• The unknown. When purchasing second-hand, it’s unlikely you’ll know about the exact history of the seat itself. It may have been involved in a crash in the past. According to Made For Mums, a collision of 30mph is enough to damage a seat to the extent that it shouldn’t be used again.
  • Expiration. That’s right; car seats can actually expire. Plastic becomes brittle and more prone to breaking with age. Most seats will expire within six years of construction, while others can last 10 years depending on the material. So although there’s a shelf life for most car seats, it can sometimes be impossible to know if your seat is even in date.
  • A lack of instruction. It’s important to know how to correctly install your seat to ensure the highest levels of safety. There’s a good chance you won’t have access to these instructions if you buy a seat second-hand. Failing to fit properly could prove deadly.
  • Missing parts. • If a seat hasn’t been cared for properly, it may be missing some parts. This includes straps or buckles that aren’t immediately noticeable.

If you do decide to buy a car seat second-hand, make sure you always:

  • Ensure manufacturer instructions are included
  • Visually assess it for damage (thoroughly)
  • Make sure the seat is perfect for your child’s weight and height
  • Look for the ”E” label to prove it meets the United Nations’ standard regulations

However, there’s no cheap alternative when it comes to dealing with the lives of your loved ones. Therefore, it’s highly recommended that you purchase a brand new seat for your child.

Where to buy

There are several reliable outlets that sell child car seats. This actually makes finding the right one a challenge. Here are some of the most common places to buy a seat.

Online retailers

  • Examples: Argos, Amazon and eBay
  • Benefits: Seats can be bought at the click of a button. You can read a lengthy list of online reviews to find something that is reliable, as well as a detailed product listing. In some instances, you’ll even find a high street chain’s online store, saving you the time of travelling there yourself.
  • Risks: You never see the seat before you buy. You aren’t dealing with another person (face-to-face) at any point in the buying journey. Products might be damaged in transit but not show any signs of mishandling.

Supermarkets

  • Examples: Tesco, ASDA and Aldi
  • Benefits: These seats come from a recognisable and respected name, perhaps where you do your weekly shop. Supermarkets often offer good value for money. You can discuss your options with a worker in store. You can inspect the seat for yourself.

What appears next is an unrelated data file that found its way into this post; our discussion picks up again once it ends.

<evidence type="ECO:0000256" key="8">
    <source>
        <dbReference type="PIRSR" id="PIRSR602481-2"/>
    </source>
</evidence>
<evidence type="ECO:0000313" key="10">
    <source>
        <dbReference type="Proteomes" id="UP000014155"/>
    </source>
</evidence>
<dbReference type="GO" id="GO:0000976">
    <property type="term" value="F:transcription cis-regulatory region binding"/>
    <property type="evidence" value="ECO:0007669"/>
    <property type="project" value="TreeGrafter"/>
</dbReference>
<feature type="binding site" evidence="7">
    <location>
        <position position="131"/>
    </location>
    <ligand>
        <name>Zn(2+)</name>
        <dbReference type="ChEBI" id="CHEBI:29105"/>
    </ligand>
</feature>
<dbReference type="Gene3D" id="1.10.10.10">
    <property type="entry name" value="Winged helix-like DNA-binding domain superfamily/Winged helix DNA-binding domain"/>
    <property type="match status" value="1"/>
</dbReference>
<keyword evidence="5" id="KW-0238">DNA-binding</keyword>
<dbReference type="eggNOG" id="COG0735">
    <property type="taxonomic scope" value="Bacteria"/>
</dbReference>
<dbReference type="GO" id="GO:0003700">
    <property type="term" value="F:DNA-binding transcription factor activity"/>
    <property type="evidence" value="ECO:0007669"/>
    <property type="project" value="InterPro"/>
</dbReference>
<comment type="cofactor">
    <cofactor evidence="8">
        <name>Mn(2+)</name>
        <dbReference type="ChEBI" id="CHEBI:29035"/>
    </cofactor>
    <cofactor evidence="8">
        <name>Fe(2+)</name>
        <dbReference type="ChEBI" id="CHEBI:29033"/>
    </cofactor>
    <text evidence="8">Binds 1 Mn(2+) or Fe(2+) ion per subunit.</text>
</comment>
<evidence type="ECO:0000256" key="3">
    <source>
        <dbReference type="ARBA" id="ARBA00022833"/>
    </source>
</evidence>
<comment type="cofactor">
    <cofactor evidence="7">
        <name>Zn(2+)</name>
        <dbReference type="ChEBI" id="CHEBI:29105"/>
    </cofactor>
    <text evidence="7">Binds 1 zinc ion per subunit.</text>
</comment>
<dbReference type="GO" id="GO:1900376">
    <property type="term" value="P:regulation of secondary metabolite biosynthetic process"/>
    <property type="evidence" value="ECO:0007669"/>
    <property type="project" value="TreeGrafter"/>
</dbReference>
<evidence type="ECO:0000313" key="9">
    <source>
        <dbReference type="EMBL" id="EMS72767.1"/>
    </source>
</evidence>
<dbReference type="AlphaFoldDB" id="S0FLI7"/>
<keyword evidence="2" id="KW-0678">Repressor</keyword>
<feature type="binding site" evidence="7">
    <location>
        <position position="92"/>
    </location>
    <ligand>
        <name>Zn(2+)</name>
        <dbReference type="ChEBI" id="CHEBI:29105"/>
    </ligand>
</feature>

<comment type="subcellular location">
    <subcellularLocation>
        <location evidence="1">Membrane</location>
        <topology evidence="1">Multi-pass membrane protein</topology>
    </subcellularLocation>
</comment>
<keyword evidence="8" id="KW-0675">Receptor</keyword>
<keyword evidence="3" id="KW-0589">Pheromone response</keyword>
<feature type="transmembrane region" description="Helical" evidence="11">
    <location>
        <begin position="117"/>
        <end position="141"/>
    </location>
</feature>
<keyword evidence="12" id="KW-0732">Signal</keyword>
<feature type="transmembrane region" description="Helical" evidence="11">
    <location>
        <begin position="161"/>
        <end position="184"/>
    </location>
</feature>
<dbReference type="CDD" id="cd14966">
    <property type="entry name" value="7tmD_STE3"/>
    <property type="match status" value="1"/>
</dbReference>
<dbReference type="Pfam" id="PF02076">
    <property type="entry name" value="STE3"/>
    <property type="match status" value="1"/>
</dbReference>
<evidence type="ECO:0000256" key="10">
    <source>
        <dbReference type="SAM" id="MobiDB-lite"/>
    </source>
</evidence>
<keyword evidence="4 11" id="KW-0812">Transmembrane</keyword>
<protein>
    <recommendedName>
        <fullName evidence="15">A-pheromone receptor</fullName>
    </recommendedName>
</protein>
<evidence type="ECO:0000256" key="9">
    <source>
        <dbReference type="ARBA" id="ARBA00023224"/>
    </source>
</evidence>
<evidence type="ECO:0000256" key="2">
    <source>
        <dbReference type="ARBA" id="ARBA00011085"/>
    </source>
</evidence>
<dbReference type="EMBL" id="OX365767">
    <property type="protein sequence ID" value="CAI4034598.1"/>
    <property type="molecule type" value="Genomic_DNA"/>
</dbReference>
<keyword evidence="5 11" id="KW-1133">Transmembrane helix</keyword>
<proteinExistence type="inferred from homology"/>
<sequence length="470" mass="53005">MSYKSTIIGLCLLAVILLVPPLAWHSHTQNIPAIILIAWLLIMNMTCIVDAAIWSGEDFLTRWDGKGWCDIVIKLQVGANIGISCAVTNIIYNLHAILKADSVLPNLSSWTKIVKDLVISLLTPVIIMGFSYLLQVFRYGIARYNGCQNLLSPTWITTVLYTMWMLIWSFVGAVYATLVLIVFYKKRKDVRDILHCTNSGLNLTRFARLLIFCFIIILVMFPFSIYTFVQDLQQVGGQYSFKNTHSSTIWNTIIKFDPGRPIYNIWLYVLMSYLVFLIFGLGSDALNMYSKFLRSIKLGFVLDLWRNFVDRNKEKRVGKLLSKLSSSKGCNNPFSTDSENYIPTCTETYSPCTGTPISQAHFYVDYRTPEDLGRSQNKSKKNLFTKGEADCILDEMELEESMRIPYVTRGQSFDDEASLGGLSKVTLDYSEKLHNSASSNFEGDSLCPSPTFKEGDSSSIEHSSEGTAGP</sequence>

• Risks: There may not be anyone with specialist knowledge of the seat (or child seats in general) on hand.

Chain stores

  • Examples: Babies R Us, Mothercare and Halfords
  • Benefits: These stores offer specialist knowledge you’re unlikely to find elsewhere. You can test and assess the seats in store. Staff will fit the seat in your car as part of an optional service. You have peace of mind knowing this is what these companies specialise in.
  • Risks: Some installation processes have been found to be inadequate in the past.

With this in mind, it falls on you to decide where you want to buy seat. Each outlet has pros and cons, so it all comes down to your preference.

Top tips for picking the right car seat

With such a wide range of makes and models available, picking a child seat can be as hard as choosing a car.

To make things that little bit easier for you, consider some of the following tips:

  1. Think about your child

    Firstly, and most importantly, you’ll want to take the size of your little one into account. We’ve already explored how different weights and heights place them in categories. Age will also be a contributing factor.

    Generally speaking, this quick guide should help:

    • Birth to two years old – Rear-facing child car seats are best for this age group. Their weight should not exceed the seat’s recommended limit.
    • 2-4 years old (and 40+ pounds) - A forward-facing car seat is the best option.
    • 4-11 years old (or 4ft 9 inches and below) - Use a backless booster seat.
    • 12+ - Regular adult seatbelts can be used from this point onwards, so long as your child fits into them properly (if they’re above 135cm). If they don’t, they must remain in a booster.

    These are just recommended age ranges. It’s important to take their size and weight into account before you make any purchase.

  2. Check the safety levels of the seat